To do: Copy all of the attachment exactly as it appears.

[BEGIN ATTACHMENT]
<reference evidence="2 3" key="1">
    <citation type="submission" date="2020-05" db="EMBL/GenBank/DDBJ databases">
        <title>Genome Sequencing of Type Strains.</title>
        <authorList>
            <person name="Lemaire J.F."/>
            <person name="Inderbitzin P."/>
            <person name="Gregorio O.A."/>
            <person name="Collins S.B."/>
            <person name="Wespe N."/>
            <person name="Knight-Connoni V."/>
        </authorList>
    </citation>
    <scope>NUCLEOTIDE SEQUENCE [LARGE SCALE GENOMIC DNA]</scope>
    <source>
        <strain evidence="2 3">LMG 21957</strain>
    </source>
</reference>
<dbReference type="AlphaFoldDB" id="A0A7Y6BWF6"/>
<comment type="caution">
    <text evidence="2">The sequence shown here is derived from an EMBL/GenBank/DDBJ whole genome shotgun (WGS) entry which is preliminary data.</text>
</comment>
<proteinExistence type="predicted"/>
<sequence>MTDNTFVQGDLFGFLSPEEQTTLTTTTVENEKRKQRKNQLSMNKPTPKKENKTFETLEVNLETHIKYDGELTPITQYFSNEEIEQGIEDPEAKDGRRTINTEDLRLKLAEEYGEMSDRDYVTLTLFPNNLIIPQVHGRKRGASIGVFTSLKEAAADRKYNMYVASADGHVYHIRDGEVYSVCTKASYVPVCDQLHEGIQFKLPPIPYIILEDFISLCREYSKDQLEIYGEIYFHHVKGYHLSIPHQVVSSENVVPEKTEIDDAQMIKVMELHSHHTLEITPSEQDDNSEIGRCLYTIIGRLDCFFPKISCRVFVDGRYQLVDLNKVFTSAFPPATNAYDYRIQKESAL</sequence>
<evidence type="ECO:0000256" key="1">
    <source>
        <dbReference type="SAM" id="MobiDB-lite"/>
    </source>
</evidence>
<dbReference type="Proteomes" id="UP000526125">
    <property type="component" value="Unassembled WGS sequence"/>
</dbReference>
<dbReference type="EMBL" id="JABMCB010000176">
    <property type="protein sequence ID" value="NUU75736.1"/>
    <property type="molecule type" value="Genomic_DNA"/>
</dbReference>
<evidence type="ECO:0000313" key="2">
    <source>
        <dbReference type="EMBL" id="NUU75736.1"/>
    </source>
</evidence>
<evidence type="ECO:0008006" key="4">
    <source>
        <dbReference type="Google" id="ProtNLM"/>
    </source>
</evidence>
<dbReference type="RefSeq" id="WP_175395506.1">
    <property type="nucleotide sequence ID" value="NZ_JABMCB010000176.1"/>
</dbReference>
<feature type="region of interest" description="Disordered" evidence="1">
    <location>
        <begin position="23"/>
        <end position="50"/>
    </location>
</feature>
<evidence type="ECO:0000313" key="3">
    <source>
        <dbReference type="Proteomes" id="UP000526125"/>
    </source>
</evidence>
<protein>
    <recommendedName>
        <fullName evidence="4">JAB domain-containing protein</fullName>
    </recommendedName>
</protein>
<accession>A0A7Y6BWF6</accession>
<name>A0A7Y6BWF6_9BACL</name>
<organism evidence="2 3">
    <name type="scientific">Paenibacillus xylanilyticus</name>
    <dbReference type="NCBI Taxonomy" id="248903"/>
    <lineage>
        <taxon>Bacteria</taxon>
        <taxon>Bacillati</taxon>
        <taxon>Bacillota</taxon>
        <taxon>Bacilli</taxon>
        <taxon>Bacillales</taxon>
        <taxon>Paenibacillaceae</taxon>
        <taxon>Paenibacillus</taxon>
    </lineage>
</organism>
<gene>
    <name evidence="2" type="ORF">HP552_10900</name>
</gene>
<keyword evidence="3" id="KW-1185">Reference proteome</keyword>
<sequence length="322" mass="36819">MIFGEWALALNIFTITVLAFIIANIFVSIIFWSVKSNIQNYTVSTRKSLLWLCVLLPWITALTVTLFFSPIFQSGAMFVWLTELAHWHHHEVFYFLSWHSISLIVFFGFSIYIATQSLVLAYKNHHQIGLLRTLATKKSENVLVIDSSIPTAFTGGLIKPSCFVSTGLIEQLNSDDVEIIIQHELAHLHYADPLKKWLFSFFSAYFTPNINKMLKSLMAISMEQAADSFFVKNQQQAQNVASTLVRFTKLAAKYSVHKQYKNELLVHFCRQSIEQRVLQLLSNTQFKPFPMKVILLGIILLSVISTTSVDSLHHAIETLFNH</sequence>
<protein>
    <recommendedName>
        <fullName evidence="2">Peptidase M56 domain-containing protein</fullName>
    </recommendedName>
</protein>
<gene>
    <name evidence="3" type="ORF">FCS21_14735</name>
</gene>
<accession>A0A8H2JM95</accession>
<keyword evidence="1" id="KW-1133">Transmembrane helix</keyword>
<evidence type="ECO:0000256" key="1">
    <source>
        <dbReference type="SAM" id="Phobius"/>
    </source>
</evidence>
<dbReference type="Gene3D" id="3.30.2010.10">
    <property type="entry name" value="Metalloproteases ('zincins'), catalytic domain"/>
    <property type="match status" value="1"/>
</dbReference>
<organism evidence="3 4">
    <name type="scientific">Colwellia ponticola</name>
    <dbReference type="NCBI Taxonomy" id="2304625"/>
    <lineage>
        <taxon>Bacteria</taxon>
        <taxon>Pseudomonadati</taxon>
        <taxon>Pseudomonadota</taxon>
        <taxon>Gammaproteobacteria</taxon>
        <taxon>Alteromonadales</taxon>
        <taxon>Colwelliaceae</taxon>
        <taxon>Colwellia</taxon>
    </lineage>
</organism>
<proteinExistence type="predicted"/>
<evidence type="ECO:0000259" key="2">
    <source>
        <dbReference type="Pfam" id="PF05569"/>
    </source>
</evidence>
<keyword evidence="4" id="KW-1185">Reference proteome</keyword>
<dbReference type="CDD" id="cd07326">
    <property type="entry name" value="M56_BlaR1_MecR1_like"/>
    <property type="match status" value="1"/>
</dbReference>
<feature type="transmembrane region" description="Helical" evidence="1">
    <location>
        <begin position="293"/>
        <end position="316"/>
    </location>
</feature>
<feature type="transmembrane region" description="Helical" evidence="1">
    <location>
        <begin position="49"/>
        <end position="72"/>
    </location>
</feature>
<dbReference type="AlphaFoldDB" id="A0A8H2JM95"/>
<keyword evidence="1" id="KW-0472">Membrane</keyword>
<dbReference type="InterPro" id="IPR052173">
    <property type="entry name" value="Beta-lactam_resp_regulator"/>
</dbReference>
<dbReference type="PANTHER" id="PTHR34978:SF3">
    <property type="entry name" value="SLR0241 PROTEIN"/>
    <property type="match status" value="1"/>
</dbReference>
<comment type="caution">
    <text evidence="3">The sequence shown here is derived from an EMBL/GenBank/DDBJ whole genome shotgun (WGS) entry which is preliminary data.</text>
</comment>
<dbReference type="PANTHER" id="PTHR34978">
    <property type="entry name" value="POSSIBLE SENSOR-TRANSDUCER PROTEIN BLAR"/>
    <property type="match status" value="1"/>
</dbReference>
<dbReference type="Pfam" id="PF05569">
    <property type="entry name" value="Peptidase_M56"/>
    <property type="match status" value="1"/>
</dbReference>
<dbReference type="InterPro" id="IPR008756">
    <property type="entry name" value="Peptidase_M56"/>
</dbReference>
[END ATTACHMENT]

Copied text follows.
<reference evidence="2 3" key="1">
    <citation type="submission" date="2020-05" db="EMBL/GenBank/DDBJ databases">
        <title>Genome Sequencing of Type Strains.</title>
        <authorList>
            <person name="Lemaire J.F."/>
            <person name="Inderbitzin P."/>
            <person name="Gregorio O.A."/>
            <person name="Collins S.B."/>
            <person name="Wespe N."/>
            <person name="Knight-Connoni V."/>
        </authorList>
    </citation>
    <scope>NUCLEOTIDE SEQUENCE [LARGE SCALE GENOMIC DNA]</scope>
    <source>
        <strain evidence="2 3">LMG 21957</strain>
    </source>
</reference>
<dbReference type="AlphaFoldDB" id="A0A7Y6BWF6"/>
<comment type="caution">
    <text evidence="2">The sequence shown here is derived from an EMBL/GenBank/DDBJ whole genome shotgun (WGS) entry which is preliminary data.</text>
</comment>
<proteinExistence type="predicted"/>
<sequence>MTDNTFVQGDLFGFLSPEEQTTLTTTTVENEKRKQRKNQLSMNKPTPKKENKTFETLEVNLETHIKYDGELTPITQYFSNEEIEQGIEDPEAKDGRRTINTEDLRLKLAEEYGEMSDRDYVTLTLFPNNLIIPQVHGRKRGASIGVFTSLKEAAADRKYNMYVASADGHVYHIRDGEVYSVCTKASYVPVCDQLHEGIQFKLPPIPYIILEDFISLCREYSKDQLEIYGEIYFHHVKGYHLSIPHQVVSSENVVPEKTEIDDAQMIKVMELHSHHTLEITPSEQDDNSEIGRCLYTIIGRLDCFFPKISCRVFVDGRYQLVDLNKVFTSAFPPATNAYDYRIQKESAL</sequence>
<evidence type="ECO:0000256" key="1">
    <source>
        <dbReference type="SAM" id="MobiDB-lite"/>
    </source>
</evidence>
<dbReference type="Proteomes" id="UP000526125">
    <property type="component" value="Unassembled WGS sequence"/>
</dbReference>
<dbReference type="EMBL" id="JABMCB010000176">
    <property type="protein sequence ID" value="NUU75736.1"/>
    <property type="molecule type" value="Genomic_DNA"/>
</dbReference>
<evidence type="ECO:0000313" key="2">
    <source>
        <dbReference type="EMBL" id="NUU75736.1"/>
    </source>
</evidence>
<evidence type="ECO:0008006" key="4">
    <source>
        <dbReference type="Google" id="ProtNLM"/>
    </source>
</evidence>
<dbReference type="RefSeq" id="WP_175395506.1">
    <property type="nucleotide sequence ID" value="NZ_JABMCB010000176.1"/>
</dbReference>
<feature type="region of interest" description="Disordered" evidence="1">
    <location>
        <begin position="23"/>
        <end position="50"/>
    </location>
</feature>
<evidence type="ECO:0000313" key="3">
    <source>
        <dbReference type="Proteomes" id="UP000526125"/>
    </source>
</evidence>
<protein>
    <recommendedName>
        <fullName evidence="4">JAB domain-containing protein</fullName>
    </recommendedName>
</protein>
<accession>A0A7Y6BWF6</accession>
<name>A0A7Y6BWF6_9BACL</name>
<organism evidence="2 3">
    <name type="scientific">Paenibacillus xylanilyticus</name>
    <dbReference type="NCBI Taxonomy" id="248903"/>
    <lineage>
        <taxon>Bacteria</taxon>
        <taxon>Bacillati</taxon>
        <taxon>Bacillota</taxon>
        <taxon>Bacilli</taxon>
        <taxon>Bacillales</taxon>
        <taxon>Paenibacillaceae</taxon>
        <taxon>Paenibacillus</taxon>
    </lineage>
</organism>
<gene>
    <name evidence="2" type="ORF">HP552_10900</name>
</gene>
<keyword evidence="3" id="KW-1185">Reference proteome</keyword>
<sequence length="322" mass="36819">MIFGEWALALNIFTITVLAFIIANIFVSIIFWSVKSNIQNYTVSTRKSLLWLCVLLPWITALTVTLFFSPIFQSGAMFVWLTELAHWHHHEVFYFLSWHSISLIVFFGFSIYIATQSLVLAYKNHHQIGLLRTLATKKSENVLVIDSSIPTAFTGGLIKPSCFVSTGLIEQLNSDDVEIIIQHELAHLHYADPLKKWLFSFFSAYFTPNINKMLKSLMAISMEQAADSFFVKNQQQAQNVASTLVRFTKLAAKYSVHKQYKNELLVHFCRQSIEQRVLQLLSNTQFKPFPMKVILLGIILLSVISTTSVDSLHHAIETLFNH</sequence>
<protein>
    <recommendedName>
        <fullName evidence="2">Peptidase M56 domain-containing protein</fullName>
    </recommendedName>
</protein>
<gene>
    <name evidence="3" type="ORF">FCS21_14735</name>
</gene>
<accession>A0A8H2JM95</accession>
<keyword evidence="1" id="KW-1133">Transmembrane helix</keyword>
<evidence type="ECO:0000256" key="1">
    <source>
        <dbReference type="SAM" id="Phobius"/>
    </source>
</evidence>
<dbReference type="Gene3D" id="3.30.2010.10">
    <property type="entry name" value="Metalloproteases ('zincins'), catalytic domain"/>
    <property type="match status" value="1"/>
</dbReference>
<organism evidence="3 4">
    <name type="scientific">Colwellia ponticola</name>
    <dbReference type="NCBI Taxonomy" id="2304625"/>
    <lineage>
        <taxon>Bacteria</taxon>
        <taxon>Pseudomonadati</taxon>
        <taxon>Pseudomonadota</taxon>
        <taxon>Gammaproteobacteria</taxon>
        <taxon>Alteromonadales</taxon>
        <taxon>Colwelliaceae</taxon>
        <taxon>Colwellia</taxon>
    </lineage>
</organism>
<proteinExistence type="predicted"/>
<evidence type="ECO:0000259" key="2">
    <source>
        <dbReference type="Pfam" id="PF05569"/>
    </source>
</evidence>
<keyword evidence="4" id="KW-1185">Reference proteome</keyword>
<dbReference type="CDD" id="cd07326">
    <property type="entry name" value="M56_BlaR1_MecR1_like"/>
    <property type="match status" value="1"/>
</dbReference>
<feature type="transmembrane region" description="Helical" evidence="1">
    <location>
        <begin position="293"/>
        <end position="316"/>
    </location>
</feature>
<feature type="transmembrane region" description="Helical" evidence="1">
    <location>
        <begin position="49"/>
        <end position="72"/>
    </location>
</feature>
<dbReference type="AlphaFoldDB" id="A0A8H2JM95"/>
<keyword evidence="1" id="KW-0472">Membrane</keyword>
<dbReference type="InterPro" id="IPR052173">
    <property type="entry name" value="Beta-lactam_resp_regulator"/>
</dbReference>
<dbReference type="PANTHER" id="PTHR34978:SF3">
    <property type="entry name" value="SLR0241 PROTEIN"/>
    <property type="match status" value="1"/>
</dbReference>
<comment type="caution">
    <text evidence="3">The sequence shown here is derived from an EMBL/GenBank/DDBJ whole genome shotgun (WGS) entry which is preliminary data.</text>
</comment>
<dbReference type="PANTHER" id="PTHR34978">
    <property type="entry name" value="POSSIBLE SENSOR-TRANSDUCER PROTEIN BLAR"/>
    <property type="match status" value="1"/>
</dbReference>
<dbReference type="Pfam" id="PF05569">
    <property type="entry name" value="Peptidase_M56"/>
    <property type="match status" value="1"/>
</dbReference>
<dbReference type="InterPro" id="IPR008756">
    <property type="entry name" value="Peptidase_M56"/>
</dbReference>